Born to parents who had fled war-torn Angola for the relative safety of the Democratic Republic of Congo, Mamana Mbiyavanga is now pursuing cutting-edge genomic questions at an ultramodern research lab in Switzerland.
A doctoral student at the University of Cape Town (UCT) in South Africa, Mbiyavanga is in the middle of a Next Generation Scientist internship at the Novartis Institutes for BioMedical Research (NIBR) in Basel, Switzerland. Mbiyavanga is using his three-month stint at NIBR to conduct genetic analysis of DNA samples from two major African populations. His aim is to contribute to the understanding of genomic diversity of African populations and the discovery and development of more effective drugs and diagnostics.
“Until now, most studies of genomic variation have been performed in European populations. There’s much less data for African populations, even though there is far greater diversity in these groups,” explains Mbiyavanga. “Investigating diversity among subpopulations in Africa will help in mapping the genetic causes of disease – for African people and, by implication, humanity as a whole.”
As part of his project, Mbiyavanga is also drilling into pharmacogenomics. “Genomic differences play a big part in how people respond to drugs,” he says. “Understanding the impact of these differences will help in developing medicines and dosing regimes that are safe and effective for African people.”
Investigating diversity among subpopulations in Africa will help in mapping the genetic causes of disease – for African people and, by implication, humanity as a whole.
Mamana Mbiyavanga, doctoral student and Next Generation Scientist intern at Novartis
Mbiyavanga’s work at NIBR is the latest phase in a story that began when his parents left Angola at the height of the country’s long and bloody civil war. They settled in the neighboring DR Congo, where Mbiyavanga was born. Early on, and encouraged by family and teachers, his first ambition was to become a medical doctor, but a talent for numbers took him on a different path that led to a degree in computer science and mathematics. During post-grad studies at the African Institute of Mathematical Sciences in South Africa, Mbiyavanga was introduced to bioinformatics – the study of biological data using computer science, statistics and mathematics. “My boyhood wish to go into medicine had never gone away,” he says. “Bioinformatics gave me a chance to understand disease and help develop therapies by applying my interest and training in mathematics and computer science.” He moved on to UCT for a master’s degree in bioinformatics and then enrolled in his current PhD program.
Following the science at NIBR
Mbiyavanga saw an internship at NIBR as a way to accelerate his PhD research by getting hands on experience using next-generation sequencing technology. This technology has revolutionized genomic research by enabling an entire human genome to be sequenced in a single day.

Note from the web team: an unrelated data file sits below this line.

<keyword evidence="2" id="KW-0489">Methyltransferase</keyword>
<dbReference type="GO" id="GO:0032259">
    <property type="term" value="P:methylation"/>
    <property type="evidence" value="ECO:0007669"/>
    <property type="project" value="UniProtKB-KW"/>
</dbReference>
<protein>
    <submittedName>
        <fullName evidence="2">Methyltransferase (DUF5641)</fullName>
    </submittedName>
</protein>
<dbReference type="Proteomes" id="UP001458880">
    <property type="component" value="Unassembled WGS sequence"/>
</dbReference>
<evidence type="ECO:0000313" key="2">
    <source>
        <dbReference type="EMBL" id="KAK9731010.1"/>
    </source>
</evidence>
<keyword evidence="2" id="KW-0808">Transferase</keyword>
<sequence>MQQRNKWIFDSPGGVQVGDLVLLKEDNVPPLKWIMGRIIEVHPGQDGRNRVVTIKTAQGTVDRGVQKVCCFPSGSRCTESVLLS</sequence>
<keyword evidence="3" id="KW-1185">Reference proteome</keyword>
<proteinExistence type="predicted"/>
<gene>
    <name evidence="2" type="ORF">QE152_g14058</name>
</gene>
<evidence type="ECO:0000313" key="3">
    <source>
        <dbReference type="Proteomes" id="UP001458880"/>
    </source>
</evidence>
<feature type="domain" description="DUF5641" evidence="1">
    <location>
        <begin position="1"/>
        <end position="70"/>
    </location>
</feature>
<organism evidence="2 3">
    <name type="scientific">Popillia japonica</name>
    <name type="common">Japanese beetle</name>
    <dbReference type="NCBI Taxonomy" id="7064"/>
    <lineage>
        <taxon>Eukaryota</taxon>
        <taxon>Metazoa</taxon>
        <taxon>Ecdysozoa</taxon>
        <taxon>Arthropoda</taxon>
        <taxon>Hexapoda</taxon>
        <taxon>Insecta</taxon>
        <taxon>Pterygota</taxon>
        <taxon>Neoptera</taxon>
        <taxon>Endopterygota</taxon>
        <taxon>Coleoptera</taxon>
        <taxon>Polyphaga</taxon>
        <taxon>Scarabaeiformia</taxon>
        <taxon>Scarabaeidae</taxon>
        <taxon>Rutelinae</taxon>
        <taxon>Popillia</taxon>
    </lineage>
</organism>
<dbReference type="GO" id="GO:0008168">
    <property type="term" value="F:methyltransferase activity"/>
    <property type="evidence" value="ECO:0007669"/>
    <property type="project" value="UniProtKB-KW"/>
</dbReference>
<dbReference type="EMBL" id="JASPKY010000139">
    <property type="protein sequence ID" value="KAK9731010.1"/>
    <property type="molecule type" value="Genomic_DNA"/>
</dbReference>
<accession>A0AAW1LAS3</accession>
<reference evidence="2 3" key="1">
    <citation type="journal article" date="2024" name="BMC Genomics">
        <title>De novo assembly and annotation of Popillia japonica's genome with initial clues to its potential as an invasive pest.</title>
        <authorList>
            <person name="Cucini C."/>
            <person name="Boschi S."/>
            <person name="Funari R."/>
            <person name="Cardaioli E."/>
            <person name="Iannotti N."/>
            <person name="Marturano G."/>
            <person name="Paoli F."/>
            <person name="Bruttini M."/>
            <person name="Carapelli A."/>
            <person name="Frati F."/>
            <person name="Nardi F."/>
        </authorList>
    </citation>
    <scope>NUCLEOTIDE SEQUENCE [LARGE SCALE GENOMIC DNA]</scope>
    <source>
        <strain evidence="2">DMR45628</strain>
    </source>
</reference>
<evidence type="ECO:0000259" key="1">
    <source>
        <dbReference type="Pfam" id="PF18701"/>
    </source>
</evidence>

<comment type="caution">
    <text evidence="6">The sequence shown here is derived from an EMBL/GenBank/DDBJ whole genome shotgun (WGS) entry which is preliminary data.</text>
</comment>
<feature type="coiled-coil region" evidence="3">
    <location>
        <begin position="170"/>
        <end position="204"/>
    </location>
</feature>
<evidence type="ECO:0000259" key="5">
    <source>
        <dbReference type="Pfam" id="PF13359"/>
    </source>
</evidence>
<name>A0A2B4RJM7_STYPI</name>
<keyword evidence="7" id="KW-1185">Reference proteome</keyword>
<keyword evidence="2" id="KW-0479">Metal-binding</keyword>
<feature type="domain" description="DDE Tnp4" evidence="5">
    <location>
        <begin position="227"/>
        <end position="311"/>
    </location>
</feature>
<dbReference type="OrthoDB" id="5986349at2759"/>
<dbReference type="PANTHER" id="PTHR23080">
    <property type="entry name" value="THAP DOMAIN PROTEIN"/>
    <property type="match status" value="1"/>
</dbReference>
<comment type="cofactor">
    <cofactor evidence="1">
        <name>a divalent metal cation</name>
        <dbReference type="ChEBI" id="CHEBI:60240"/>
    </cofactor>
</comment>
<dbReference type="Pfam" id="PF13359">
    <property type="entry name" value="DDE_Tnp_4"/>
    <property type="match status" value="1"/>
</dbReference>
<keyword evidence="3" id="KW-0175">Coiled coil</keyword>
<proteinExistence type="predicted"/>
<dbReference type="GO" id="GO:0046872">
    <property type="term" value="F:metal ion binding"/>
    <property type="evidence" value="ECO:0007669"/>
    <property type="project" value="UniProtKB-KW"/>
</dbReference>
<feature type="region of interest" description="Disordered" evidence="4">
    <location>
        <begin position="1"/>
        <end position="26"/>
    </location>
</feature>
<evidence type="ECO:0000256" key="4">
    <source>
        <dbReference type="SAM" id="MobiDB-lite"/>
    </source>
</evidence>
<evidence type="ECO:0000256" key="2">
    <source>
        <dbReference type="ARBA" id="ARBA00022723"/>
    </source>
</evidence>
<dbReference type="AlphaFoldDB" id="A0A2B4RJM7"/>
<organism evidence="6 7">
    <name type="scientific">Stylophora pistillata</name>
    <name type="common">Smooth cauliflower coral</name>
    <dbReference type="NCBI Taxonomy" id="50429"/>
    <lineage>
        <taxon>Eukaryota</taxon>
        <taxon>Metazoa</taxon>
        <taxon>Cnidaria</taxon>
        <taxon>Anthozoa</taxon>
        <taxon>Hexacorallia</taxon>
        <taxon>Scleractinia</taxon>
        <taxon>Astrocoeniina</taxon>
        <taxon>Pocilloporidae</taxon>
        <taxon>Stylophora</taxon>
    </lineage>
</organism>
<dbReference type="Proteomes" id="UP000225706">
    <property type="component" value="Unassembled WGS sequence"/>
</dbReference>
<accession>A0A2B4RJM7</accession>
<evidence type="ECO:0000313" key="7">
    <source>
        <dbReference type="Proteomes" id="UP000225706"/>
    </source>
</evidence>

“I knew the technology would be right at the cutting edge,” says Mbiyavanga. “It’s way ahead of what’s available in most academic labs.”
Mbiyavanga’s day-to-day interactions with his colleagues have been equally rewarding. “People have been so ready to answer questions and share their knowledge,” he says. “And the emphasis everyone puts on innovation – on accepting risk and embracing failure – has been enriching. It’s given me a new perspective on the scientific endeavor.”
On a practical level, Mbiyavanga says he will return to Africa with newly acquired scientific skills. “The team here has a great depth of expertise in analysis of sequencing results. What I’m learning will be a real asset to my lab back at UCT.”
Over the longer term, Mbiyavanga wants to continue building genomics capability in Africa in order to improve how disease is diagnosed and treated on the continent. “I’m a firm believer in African scientists working on African problems,” he says. “Who knows – one day I might even play a part in building an African pharmaceutical industry.”
The mentor’s perspective
Martin Beibel, a bioinformatics specialist on NIBR’s molecular profiling team, has been Mbiyavanga’s mentor during his internship. “Normally, we examine single genes or genetic pathways to inform the search for new drug targets or elucidate the molecular mechanism of drug action and response. It has been thought-provoking to work with Mamana and apply our technology to African populations that have not been adequately studied so far.”
Guglielmo Roma, Head of Molecular Profiling in the Developmental and Molecular Pathways group at NIBR, adds: “Having Mamana on the team has given us all new insights into healthcare challenges in Africa and opened our eyes to the progress and potential of the work being done on genomic diversity.
“We plan to stay in touch with him over the years – as we have done with other interns we’ve worked with. This helps us expand our network of potential future scientific collaborators.”
Supporting the next generation
The Next Generation Scientist initiative gives young researchers and academics from emerging economies exposure to pharmaceutical research and development through internships at Novartis. Since 2011, more than 120 scientists from 24 countries in Africa, Asia and Latin America have taken part.
Main image: Mbiyavanga is using his three-month stint at NIBR to conduct genetic analysis of DNA samples from two major African populations. Photo by Gabriel McClelland
Ambitious scientist accelerates research into African genomic diversity and health challenges with internship